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Newly installed UbuntuMATE 18-04 does not boot


On Thu, Jun 7, 2018 at 4:20 PM, Bret Busby <bret.busby at gmail.com> wrote:
> On 04/06/2018, Ralf Mardorf <silver.bullet at zoho.com> wrote:
>> The first steps of troubleshooting could be
>>
>> 1. Run a LINUX from a live media, e.g. an Ubuntu Mate 18.04 live DVD,
>>    by choosing the option to test Ubuntu Mate without installing it.
>>
>> 2. After the session started, open a terminal.
>>
>> 3. Run
>>    sudo gparted
>>
>> 4. In the right upper corner of the gparted window is a selection box.
>>    Select one drive after the other, perhaps you could see, that
>>    something already is installed.
>>
>> 5. Run
>>    caja
>>
>> 5. Mount all partitions, caja does provide mount options, but you not
>>    necessarily get access to all directories, since the live DVD default
>>    user might have UID 1001 and the /home/* of the installed user might
>>    be owned by 1000, but there's no need to access /home/*. However, if
>>    you want to acess it, run
>>    sudo caja
>>    or
>>    sudo -i
>>    and take a look by using command line only.
>>
>> If you should see an installed Linux, e.g. run
>>
>> cat /media/u*mate/*/etc/os-release
>>
>> resp.
>>
>> cat /mount/point/etc/os-release
>>
>> the next step could be installing grub (not the packages, but the bootloader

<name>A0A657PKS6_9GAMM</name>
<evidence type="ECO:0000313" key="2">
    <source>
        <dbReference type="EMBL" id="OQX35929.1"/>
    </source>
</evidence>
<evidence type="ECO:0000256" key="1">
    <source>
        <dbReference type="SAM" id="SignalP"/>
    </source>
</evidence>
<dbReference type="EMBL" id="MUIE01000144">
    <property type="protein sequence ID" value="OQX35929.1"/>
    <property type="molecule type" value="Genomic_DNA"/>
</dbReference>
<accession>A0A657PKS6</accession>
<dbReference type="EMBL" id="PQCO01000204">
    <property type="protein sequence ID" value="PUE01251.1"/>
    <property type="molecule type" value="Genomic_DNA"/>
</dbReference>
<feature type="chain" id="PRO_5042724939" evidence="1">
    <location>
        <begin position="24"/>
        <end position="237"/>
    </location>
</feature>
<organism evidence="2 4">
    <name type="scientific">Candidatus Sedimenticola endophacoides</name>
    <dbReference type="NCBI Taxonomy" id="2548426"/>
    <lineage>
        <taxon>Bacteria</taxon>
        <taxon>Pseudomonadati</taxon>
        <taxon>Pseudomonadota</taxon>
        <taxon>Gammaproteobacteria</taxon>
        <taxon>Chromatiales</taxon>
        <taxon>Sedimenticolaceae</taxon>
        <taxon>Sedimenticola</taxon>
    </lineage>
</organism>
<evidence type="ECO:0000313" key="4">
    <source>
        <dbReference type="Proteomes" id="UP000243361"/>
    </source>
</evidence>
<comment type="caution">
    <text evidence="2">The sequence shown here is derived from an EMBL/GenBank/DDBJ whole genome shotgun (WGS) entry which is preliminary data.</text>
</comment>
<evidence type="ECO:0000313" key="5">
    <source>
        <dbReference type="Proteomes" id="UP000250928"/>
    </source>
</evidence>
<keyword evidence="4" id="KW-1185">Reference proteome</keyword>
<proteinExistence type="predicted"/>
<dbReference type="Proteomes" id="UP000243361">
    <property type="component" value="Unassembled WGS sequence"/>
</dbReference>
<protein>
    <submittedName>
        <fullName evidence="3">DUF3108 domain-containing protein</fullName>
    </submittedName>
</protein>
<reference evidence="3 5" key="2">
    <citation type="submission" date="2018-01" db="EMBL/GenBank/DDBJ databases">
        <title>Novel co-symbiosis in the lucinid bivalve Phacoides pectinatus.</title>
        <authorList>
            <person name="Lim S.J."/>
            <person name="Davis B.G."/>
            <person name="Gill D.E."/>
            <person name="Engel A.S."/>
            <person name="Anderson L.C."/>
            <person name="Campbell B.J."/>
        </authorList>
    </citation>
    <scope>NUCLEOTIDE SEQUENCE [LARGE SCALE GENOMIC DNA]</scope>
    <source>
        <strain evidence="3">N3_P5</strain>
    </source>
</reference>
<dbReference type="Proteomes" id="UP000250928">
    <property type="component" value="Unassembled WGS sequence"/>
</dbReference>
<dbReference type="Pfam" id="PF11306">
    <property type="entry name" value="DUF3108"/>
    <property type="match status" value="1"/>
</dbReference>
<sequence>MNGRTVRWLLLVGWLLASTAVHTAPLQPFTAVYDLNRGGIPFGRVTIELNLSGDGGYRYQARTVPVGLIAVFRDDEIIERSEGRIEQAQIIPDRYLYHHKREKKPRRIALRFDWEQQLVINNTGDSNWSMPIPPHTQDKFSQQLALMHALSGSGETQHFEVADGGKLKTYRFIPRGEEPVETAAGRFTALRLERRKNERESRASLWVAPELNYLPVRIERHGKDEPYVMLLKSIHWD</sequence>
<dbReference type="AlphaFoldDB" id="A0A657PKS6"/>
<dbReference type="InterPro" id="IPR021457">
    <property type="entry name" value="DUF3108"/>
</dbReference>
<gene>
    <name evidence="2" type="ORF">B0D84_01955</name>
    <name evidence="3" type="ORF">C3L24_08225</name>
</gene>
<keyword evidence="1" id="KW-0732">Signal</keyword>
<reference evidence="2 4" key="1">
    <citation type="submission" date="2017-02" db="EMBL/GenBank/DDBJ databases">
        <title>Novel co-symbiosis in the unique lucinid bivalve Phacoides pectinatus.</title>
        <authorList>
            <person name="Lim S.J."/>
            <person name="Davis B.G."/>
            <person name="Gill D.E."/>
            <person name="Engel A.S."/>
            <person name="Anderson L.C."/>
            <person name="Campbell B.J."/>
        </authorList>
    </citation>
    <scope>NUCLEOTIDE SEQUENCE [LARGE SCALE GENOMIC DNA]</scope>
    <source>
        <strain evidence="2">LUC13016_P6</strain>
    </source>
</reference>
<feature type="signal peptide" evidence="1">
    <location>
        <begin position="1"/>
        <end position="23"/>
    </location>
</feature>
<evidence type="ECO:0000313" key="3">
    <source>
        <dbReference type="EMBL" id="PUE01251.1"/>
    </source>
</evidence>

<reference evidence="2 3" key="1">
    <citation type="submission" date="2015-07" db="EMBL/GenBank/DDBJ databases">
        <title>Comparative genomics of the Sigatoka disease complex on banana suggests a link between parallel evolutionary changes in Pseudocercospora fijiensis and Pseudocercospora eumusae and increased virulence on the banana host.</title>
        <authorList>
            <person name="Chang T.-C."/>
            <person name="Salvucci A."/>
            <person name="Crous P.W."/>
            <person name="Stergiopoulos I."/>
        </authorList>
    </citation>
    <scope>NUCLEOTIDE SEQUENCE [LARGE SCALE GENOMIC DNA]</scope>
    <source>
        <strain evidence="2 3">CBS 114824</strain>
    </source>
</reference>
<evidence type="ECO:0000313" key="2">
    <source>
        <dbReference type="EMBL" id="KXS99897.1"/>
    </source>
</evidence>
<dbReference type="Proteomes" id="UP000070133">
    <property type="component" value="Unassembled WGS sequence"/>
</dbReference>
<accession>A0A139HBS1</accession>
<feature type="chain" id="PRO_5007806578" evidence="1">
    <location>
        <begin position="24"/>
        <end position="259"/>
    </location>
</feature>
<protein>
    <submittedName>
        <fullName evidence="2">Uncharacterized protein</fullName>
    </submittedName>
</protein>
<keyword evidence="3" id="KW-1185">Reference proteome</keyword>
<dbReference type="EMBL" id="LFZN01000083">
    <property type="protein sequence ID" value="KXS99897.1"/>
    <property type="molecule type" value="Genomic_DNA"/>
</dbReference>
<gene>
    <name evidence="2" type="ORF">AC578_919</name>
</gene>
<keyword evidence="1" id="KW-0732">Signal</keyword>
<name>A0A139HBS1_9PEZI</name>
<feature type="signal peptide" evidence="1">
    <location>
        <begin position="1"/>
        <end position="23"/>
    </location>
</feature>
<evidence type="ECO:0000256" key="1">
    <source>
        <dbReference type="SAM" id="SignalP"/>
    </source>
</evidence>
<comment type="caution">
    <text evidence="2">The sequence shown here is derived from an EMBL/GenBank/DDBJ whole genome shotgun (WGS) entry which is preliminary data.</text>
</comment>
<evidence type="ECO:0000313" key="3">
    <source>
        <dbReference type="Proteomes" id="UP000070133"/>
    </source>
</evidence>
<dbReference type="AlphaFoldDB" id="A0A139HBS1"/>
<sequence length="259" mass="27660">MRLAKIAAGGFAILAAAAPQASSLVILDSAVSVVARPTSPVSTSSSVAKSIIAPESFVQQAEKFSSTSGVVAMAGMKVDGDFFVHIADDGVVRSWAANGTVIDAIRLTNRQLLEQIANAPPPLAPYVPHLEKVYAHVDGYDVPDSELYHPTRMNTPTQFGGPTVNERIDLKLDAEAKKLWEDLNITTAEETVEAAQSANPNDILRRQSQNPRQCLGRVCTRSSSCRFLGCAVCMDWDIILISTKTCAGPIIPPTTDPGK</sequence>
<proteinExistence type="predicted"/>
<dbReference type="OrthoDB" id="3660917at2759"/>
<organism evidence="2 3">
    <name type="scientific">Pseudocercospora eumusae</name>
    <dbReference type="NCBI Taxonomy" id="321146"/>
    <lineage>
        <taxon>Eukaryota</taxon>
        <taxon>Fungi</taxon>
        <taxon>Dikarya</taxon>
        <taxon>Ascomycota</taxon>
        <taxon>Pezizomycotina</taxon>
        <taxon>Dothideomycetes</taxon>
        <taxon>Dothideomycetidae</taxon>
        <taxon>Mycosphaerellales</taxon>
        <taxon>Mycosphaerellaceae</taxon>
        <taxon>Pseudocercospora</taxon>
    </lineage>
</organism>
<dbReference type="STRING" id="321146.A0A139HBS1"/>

>> to the drive).
>>
>>
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>> ubuntu-users at lists.ubuntu.com
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>> https://lists.ubuntu.com/mailman/listinfo/ubuntu-users
>>
>
> I have (I think) found the answer (by accident).
>
> This new and weird(-ish) computer has the means within the BIOS
> settings, so, I set the boot order in there, and (in the first
> instance, anyway) it seems to work.I have not encountered that before,
> where the boot sequence of the installed operating systems, is set and
> controlled within the BIOS (on a UEFI machine).

All EFI systems work like that. The OS installer, in general terms,
writes its bootloader somewhere and then writes an EFI boot entry into
the EFI tables.  Then when the system boots, EFI loads (EFI is a whole
OS environment based on TianoCore) and presents the boot options it's
aware of or has scanned, you choose an option or it times out and
executes the default, EFI unloads and hands off to whatever boot
option you've chosen, be it an on-disk boot loader like Grub or
Windows Loader, or the Network card for a PXE boot, or to boot the
onboard diagnostics.

When you set those things in the System Settings, you're likewise
modifying the EFI variables that the OS installers write to.

BIOS has been deprecated in favor of EFI and while there are still
millions of devices that support both, within the next 10 years pretty
much anything sold will be EFI only.

If you're multi-booting, by the way, I'd suggest installing rEFInd and
using that to write the EFI options.  http://www.rodsbooks.com/refind/

Here's also a decent explanation (long-winded, though) of EFI and how
it works: https://www.happyassassin.net/2014/01/25/uefi-boot-how-does-that-actually-work-then/

Cheers,

Jeff


>
>
> --
>
> Bret Busby
> Armadale
> West Australia
>
> ..............
>
> "So once you do know what the question actually is,
>  you'll know what the answer means."
> - Deep Thought,
>  Chapter 28 of Book 1 of
>  "The Hitchhiker's Guide to the Galaxy:
>  A Trilogy In Four Parts",
>  written by Douglas Adams,
>  published by Pan Books, 1992
>
> ....................................................
>
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